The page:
Serverless is a hot topic in the software architecture world. We’re already seeing books, open source
frameworks, plenty of vendor products, and even a conference dedicated to the subject. But what is
Serverless and why is (or isn’t) it worth considering?
To start we’ll look at the ‘what’ of Serverless where I try to remain as neutral as I can about the
benefits and drawbacks of the approach - we’ll look at those topics later.
What is Serverless?
Like many trends in software there’s no one clear view of what ‘Serverless’ is, and that isn’t helped
by it really coming to mean two different but overlapping areas:
Serverless was first used to describe applications that significantly or fully depend on 3rd party
applications / services (‘in the cloud’) to manage server-side logic and state. These are typically
‘rich client’ applications (think single page web apps, or mobile apps) that use the vast ecosystem
of cloud accessible databases (like Parse, Firebase), authentication services (Auth0, AWS Cognito),
etc. These types of services have been previously described as ‘(Mobile) Backend as a Service’, and
I’ll be using ‘BaaS’ as a shorthand in the rest of this article.
Serverless can also mean applications where some amount of server-side logic is still written by
the application developer but unlike traditional architectures is run in stateless compute containers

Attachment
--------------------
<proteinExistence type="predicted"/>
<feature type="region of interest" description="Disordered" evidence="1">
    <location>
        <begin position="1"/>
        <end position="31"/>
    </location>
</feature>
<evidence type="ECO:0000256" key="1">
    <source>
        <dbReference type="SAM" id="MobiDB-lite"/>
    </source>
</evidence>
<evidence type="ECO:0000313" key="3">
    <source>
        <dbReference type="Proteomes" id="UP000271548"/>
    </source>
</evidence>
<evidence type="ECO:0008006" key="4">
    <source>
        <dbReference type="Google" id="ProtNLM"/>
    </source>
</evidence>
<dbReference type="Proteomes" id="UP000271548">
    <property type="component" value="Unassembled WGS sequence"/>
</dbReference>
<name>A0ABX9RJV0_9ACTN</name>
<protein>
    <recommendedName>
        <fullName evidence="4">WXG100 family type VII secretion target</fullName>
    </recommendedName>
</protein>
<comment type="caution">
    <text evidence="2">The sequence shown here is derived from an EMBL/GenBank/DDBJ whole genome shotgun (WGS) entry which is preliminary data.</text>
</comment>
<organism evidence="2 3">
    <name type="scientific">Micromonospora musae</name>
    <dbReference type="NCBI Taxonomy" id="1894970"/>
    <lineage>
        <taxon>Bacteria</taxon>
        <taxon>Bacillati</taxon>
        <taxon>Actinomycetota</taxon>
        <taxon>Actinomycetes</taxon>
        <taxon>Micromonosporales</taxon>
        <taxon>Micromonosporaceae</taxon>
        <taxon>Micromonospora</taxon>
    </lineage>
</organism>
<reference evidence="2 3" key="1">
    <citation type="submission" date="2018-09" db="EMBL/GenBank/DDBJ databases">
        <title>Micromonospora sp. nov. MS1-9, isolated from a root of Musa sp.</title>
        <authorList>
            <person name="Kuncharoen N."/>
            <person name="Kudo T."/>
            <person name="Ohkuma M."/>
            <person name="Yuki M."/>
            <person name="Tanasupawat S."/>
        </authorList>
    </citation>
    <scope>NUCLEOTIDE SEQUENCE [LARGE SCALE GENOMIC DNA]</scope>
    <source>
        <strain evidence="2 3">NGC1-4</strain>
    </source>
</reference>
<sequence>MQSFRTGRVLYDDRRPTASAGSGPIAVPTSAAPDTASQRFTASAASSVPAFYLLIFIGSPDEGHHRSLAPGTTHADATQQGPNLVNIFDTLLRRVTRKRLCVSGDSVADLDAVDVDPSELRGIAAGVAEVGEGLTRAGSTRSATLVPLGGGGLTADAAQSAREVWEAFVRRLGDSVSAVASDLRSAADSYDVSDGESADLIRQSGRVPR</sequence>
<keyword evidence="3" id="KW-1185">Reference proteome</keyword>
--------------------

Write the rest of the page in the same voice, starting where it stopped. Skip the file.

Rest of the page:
that are event-triggered, ephemeral (may only last for one invocation), and fully managed by a 3rd party.
One way to think of this is ‘Functions as a service / FaaS’ . AWS Lambda is one of the most popular
implementations of FaaS at present, but there are others. I’ll be using ‘FaaS’ as a shorthand for
this meaning of Serverless throughout the rest of this article.
Reduced operational cost
People (operation/development) cost
BaaS - reduced development cost
FaaS - scaling costs
Optimization is the root of some cost savings
Easier Operational Management
Scaling benefits of FaaS beyond costs
Reduced packaging and deployment complexity
Time to market / experimentation
Repetition of logic across client platforms
Loss of Server optimizations
No in-server state for Serverless FaaS
Deployment / packaging / versioning
Monitoring / Debugging
API Gateway definition, and over-ambitious API Gateways